Big Pimpin' There may not be an offshore medal on the menu at Paris 2024 but one of the favorites to be selected as the platform for the next Olympic Regatta has dusted itself down and is now steaming back into international prominence. How many yachts can you think of that combine 20-knot plus performance and one-design racing in decent-sized fleets with Category A offshore certification and weekend accommodation for four people, but can also be trailed behind an average car? And how many of those can be rigged and launched by two people in a couple of hours, without needing a crane? When Rodion Luka went looking for a boat that could do all that, he couldn’t find anything suitable in production. There was a gap in the market, which he decided to fill and thus the L30 was born. You may have heard about the L30 in 2019, when it was selected by World Sailing for the double-handed mixed offshore world championships and widely assumed to be a shoo-in for the (subsequently abandoned) offshore event at the 2024 Paris Olympics. But there’s a lot more to this nine-meter Swiss Army knife of a boat than that. Continue....

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Featured Slot 3

how it’s done

Fifty-two International Fourteen from six nations attended the 2022 World Championships hosted by the FSC Club in Flensburg, Germany. After a 12-month delay due to COVID, the Championships faced an additional challenge due to the global costs of containers, preventing USA and Australian fleets from attending. The event showcased the growth of the class in Germany with 30 boats from the host nation, many of whom were attending their first i14 championship. As a development class, the i14 is well known for introducing new technologies to sailboat racing. This year, the fleet focused more on refinement with no significant innovations. The B6 virtual one design from Ovington was to be joined by a new production run of Hollom 3's built in Germany. Both boats offer race-winning levels of performance off-the-shelf, which will be vital to attracting newcomers to the class in the build-up to Garda 2024. The number of female helms and crews at the championship was a real talking point. Flora Preisinger (GER), Lauren Laventure (Can), Katie Nurton (GBR) and Angela Denninger (GER) would all be competing for a top 10 result. Under-25 Teams from Canada and Hawaii also participated in their first world championship. Defending champions Archie Massey and Harvey Hillary dominated Race-1 in very unstable conditions. Having engaged shift-o-matic, the team lead from start to finish with Andy Shaw and Rob Stuckett in a solid second and UK National Champions Glenn Truswell & Ed Fitzgerald recovering to third. Conditions were similar on Day 2, with an unstable, bandy south-westerly making for a shift and position day. Off the line, German National Champions Dennis Gehrlein and Lasse Nielandt showed a good turn of speed before Massey and Hillary took the lead, having mastered the positioning on the course. Shaw-Struckett and Truswell-Fitzgerald rounded in second and third and set...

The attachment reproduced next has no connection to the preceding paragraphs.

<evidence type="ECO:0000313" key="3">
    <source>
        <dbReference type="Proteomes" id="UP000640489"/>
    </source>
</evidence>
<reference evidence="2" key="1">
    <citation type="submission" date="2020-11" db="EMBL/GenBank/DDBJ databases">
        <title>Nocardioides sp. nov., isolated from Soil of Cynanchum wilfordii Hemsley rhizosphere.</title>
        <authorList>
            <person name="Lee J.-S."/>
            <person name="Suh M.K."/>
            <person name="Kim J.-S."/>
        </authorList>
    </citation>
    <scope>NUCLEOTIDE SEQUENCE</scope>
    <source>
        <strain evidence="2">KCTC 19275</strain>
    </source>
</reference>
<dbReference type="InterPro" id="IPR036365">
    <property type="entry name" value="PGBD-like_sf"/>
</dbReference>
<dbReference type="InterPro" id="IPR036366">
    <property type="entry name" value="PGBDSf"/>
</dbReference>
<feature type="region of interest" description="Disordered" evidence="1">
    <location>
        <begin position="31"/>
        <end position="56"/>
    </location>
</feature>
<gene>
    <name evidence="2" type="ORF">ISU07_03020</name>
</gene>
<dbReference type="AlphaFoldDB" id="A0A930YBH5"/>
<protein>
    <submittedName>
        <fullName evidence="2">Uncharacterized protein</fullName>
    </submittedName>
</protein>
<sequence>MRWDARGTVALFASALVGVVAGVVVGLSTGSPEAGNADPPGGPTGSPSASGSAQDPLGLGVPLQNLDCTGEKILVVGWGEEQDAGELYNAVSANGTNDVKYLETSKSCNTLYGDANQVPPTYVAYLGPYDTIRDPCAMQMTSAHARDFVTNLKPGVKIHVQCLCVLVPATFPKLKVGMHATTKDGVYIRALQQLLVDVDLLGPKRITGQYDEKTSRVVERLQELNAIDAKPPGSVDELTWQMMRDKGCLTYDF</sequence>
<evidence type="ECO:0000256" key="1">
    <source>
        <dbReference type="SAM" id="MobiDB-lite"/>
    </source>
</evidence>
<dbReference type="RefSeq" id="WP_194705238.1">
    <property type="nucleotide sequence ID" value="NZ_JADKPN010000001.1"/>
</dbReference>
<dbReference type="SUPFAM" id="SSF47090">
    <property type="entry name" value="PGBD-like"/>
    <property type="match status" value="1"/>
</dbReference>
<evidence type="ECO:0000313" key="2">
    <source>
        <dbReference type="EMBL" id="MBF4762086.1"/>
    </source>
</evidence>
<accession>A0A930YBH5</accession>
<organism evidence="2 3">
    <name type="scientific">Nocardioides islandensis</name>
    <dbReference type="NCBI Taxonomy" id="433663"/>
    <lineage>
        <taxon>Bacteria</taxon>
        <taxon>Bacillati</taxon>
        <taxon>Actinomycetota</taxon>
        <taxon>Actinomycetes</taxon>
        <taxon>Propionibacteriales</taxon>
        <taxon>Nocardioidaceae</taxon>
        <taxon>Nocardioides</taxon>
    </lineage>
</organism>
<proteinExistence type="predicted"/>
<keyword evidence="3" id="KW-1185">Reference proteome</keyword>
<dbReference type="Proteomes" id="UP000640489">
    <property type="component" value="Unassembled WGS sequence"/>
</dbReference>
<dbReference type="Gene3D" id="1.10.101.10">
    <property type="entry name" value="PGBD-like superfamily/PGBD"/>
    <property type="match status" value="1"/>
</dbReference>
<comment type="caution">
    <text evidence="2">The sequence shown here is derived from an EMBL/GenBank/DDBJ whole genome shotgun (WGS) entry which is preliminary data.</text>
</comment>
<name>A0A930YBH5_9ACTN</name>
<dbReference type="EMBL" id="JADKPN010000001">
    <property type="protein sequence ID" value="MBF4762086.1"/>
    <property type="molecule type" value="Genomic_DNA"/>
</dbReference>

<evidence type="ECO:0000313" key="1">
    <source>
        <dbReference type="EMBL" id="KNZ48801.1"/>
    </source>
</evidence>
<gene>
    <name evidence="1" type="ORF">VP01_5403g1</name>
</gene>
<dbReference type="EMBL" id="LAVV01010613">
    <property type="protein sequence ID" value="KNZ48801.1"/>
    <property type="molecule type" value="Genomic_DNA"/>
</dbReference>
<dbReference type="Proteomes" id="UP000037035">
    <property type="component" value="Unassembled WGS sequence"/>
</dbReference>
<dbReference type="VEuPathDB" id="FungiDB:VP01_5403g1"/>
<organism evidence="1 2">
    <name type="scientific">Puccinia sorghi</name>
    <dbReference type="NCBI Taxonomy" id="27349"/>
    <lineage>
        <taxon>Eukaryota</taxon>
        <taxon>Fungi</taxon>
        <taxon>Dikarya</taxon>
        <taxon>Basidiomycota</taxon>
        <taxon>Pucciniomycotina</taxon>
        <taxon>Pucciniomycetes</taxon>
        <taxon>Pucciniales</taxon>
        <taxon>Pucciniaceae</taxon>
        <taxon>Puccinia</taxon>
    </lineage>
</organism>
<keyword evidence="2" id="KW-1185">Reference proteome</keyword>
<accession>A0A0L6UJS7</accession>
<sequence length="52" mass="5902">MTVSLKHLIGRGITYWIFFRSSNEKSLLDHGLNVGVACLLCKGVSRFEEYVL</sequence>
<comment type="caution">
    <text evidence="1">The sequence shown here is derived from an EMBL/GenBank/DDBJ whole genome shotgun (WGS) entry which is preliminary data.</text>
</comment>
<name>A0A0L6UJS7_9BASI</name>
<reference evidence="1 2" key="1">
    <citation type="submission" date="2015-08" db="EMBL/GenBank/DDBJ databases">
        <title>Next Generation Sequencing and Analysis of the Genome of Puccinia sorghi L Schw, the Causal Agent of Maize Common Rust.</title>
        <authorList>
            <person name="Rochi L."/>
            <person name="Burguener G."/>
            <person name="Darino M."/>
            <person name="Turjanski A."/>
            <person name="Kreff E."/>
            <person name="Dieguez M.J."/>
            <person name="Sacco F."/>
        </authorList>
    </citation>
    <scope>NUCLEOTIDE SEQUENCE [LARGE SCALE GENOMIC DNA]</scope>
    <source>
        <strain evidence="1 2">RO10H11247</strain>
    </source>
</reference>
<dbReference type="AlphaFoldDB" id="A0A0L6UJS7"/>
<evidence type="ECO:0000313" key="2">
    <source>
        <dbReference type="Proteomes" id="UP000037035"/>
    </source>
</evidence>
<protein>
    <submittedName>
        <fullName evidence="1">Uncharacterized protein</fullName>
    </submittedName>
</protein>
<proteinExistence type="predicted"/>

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that was the week that was

Continuing on from our look at the weekend racing of the 2022 Cowes Week. The first thing I would say is that this cannot be a full and complete report as with 30+ classes racing for 7 days would take a book. For those who would to see a fuller report on the week’s activities and racing they should visit www.cowesweek.co.uk. Planet Sail produced excellent daily video round-ups while Cowes Week official writer Rupert Holmes produced an excellent daily summary broken down to an overview followed by a more detailed account of the day’s racing. An extremely well-oiled machine where much of the year-long effort to produce such an outstanding regatta is fuelled by enthusiastic volunteers producing an extremely professional event. They even have VAR on some start lines to identify early starters avoiding the dreaded third gun and a general recall. And they are guns on the Squadron line, miniature cannons so there is no excuse for not hearing them. The 2022 event, just four years short of their centenary - yes the first Cowes Week was 1826 – was by Cowes Week standards a relatively small affair with JUST 450 or so boats competing but for all that was as competitive as ever. (Big years give quadruple figures a fright.) An amazing event with, for some, it being one of the few regattas they do each year while elsewhere one boat sported a VOR winner on board while on at least one day a quadruple Olympic gold medallist was at the helm of a competitor (yes, they won but by just 53 seconds after a 30-mile race and that was with Sir Ben driving). One young dinghy sailor commented that she wasn’t used to helming such big boats but she learned lots from watching how the other guys...